My own view is that however painstakingly historians research their subject, most local history is in fact a series of conclusions drawn from the writings of others that may or may not be correct. Debating these conclusions in public can only serve to enhance their accuracy, and therefore should not be stifled. This point of view can be born out by recent posts on the Thanet Online Blog relating to Tissot's painting.

Of course, if someone has painstakingly researched a subject and subsequently published it, he or she is more than entitled to a financial reward which should be protected by law. But does the author own the subject and subsequent conclusions that he or she has arrived at? Which brings me back to my original point, who owns local history?

Ghost Adverts and More Pictures

We've started a new project to collect Ramsgate's Ghost Adverts. If you know of any could you let us know on the Forum at We've also added around twenty new photos to the Picture Album

Unidentified Picture

Can anyone help with identifying this picture from an old Ramsgate collection?

Ramsgate References for Genealogists

A document of Ramsgate references contained in newspapers and other publications has been added to our main website research section, courtesy of Kathleen Hollingsbee. The collection is in searchable PDF format alphabetically listed in name order:

EXAMPLE: George BATH, fisherman:"Ramsgate: Smuggling case - "the 2nd and final examination of Edward Lowther, Daniel Gardener and George BATH, all fishermen belonging to the "May Flower" fishing smack, property of John COOK, on board of which vessel was found a quantity of smuggled tobacco snuff and cigars, took place last week. It appeared that there were 3,225 lbs tobacco, 1,213 lbs snuff and 412 tobacco stalks or cigars. They all pleaded guilty and were sentenced to pay £100 each, and in default of payment to be imprisoned until fine is paid in the Sandwich house of correction. The boys belonging to the vessel were discharged, it being supposed they acted under the influence and orders of the master and the men." no more information. (Dover Telegraph 10 Jan 1846 p.8 col.2)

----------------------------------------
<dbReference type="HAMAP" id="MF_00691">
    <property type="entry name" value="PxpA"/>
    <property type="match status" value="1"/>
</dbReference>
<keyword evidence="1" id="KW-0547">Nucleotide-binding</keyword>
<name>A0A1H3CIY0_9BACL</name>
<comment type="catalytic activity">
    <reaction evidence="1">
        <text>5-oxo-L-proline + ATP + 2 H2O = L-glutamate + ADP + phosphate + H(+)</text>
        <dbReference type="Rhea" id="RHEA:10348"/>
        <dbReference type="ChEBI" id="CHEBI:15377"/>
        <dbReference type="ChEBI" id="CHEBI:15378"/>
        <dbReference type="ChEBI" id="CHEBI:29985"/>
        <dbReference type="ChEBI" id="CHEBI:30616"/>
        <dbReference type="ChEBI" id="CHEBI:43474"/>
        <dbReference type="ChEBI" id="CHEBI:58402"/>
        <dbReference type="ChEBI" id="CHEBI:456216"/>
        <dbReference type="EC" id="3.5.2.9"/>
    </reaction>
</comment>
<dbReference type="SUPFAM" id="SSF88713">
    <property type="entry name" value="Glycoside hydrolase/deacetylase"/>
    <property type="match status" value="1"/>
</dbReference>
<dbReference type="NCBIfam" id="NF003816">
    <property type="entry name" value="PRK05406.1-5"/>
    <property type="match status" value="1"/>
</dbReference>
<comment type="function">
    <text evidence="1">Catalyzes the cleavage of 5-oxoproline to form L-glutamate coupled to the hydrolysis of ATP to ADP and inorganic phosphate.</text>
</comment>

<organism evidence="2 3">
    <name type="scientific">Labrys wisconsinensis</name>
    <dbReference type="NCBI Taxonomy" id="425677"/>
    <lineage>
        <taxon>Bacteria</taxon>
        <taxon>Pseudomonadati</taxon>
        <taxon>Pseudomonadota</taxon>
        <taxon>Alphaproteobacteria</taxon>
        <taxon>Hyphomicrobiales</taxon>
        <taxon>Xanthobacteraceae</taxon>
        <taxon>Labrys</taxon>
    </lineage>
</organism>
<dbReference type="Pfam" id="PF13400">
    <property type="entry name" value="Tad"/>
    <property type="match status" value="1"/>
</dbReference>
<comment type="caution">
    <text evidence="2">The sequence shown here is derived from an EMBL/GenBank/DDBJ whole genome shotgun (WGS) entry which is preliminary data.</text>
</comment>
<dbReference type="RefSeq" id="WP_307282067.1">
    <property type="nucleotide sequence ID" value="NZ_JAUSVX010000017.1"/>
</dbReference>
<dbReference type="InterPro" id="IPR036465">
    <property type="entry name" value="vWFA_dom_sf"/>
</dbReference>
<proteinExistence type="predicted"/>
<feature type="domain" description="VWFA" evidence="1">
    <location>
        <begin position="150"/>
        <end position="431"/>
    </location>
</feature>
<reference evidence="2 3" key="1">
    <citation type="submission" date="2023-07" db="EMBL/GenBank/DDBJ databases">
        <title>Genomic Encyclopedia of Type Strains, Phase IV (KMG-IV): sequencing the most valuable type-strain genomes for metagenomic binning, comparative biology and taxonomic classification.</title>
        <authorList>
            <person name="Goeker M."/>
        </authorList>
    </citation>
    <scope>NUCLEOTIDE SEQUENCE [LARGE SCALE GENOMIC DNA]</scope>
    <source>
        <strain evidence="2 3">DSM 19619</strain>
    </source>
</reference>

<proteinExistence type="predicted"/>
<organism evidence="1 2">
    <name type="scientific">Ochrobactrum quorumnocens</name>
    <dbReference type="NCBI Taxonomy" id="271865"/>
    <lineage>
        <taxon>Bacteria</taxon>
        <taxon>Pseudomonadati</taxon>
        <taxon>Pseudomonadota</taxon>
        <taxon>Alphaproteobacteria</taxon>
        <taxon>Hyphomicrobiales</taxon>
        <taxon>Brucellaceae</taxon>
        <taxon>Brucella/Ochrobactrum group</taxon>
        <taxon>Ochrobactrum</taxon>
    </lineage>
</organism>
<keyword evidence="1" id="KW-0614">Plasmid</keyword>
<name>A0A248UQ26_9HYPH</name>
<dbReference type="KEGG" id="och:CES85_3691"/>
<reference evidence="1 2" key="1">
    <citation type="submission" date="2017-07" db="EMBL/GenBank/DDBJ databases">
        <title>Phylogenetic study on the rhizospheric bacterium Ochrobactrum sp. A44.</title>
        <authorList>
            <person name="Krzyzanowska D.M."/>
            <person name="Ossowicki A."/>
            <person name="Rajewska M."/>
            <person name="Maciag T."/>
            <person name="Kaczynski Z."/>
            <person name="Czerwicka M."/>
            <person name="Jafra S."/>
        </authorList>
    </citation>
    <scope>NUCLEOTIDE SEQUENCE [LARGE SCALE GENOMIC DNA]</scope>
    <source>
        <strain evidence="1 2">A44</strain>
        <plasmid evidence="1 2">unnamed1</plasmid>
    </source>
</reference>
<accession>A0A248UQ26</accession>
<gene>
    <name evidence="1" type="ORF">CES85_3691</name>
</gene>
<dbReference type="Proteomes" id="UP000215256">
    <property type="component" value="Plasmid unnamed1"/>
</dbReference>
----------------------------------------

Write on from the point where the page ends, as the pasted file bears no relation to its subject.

Mayor of Ramsgate interviews "Donkey John"

An interview by: His Worship the Mayor of Ramsgate

'To-night we have with us Old John Todd of Ramsgate, The Veteran Donkey King of Ramsgate Sands.'

Mayor - Well, John, you've been on Ramsgate Sands with your donkeys for a very long time?
John - Yes, Sir, for over sixty years, I've had my donkeys and my boys helping me.

Mayor - Let me see, you've got five sons in the donkey business?
John - Yes, Sir, five sons.

Mayor - There's quite a big family of you altogether?
John - Five sons, two daughters, 35 grandchildren, seven great-grandchildren, and one great-great-grandchild born this week, Sir.

Mayor - And during the war all your sons were in the Army?
John - Yes, all five of them and two sons-in-law, and they all came back safe. And I had the donkeys myself for four years of the War when they were away. They help me now, Sir, all of them.

Mayor - I believe all your sons have names out of the Bible – haven’t they?
John - Yes. John, Moses, Abraham, Jacob and Aaron.

Mayor - How many donkeys have you?
John - 14 at present, Sir. One died last week. They're out in the country at Wingham. I used to have 20.

Mayor - Where do you get your donkeys from?
John - From Ireland. I buy them in London. The last time I was in London was eight years ago and I walked back all the way to Ramsgate, driving the donkeys.

Mayor - Quite a long walk. How long did it take you?
John - Two days. I set off at 2 o'clock in the afternoon.

Mayor - You've seen a lot of changes on the Sands in your time?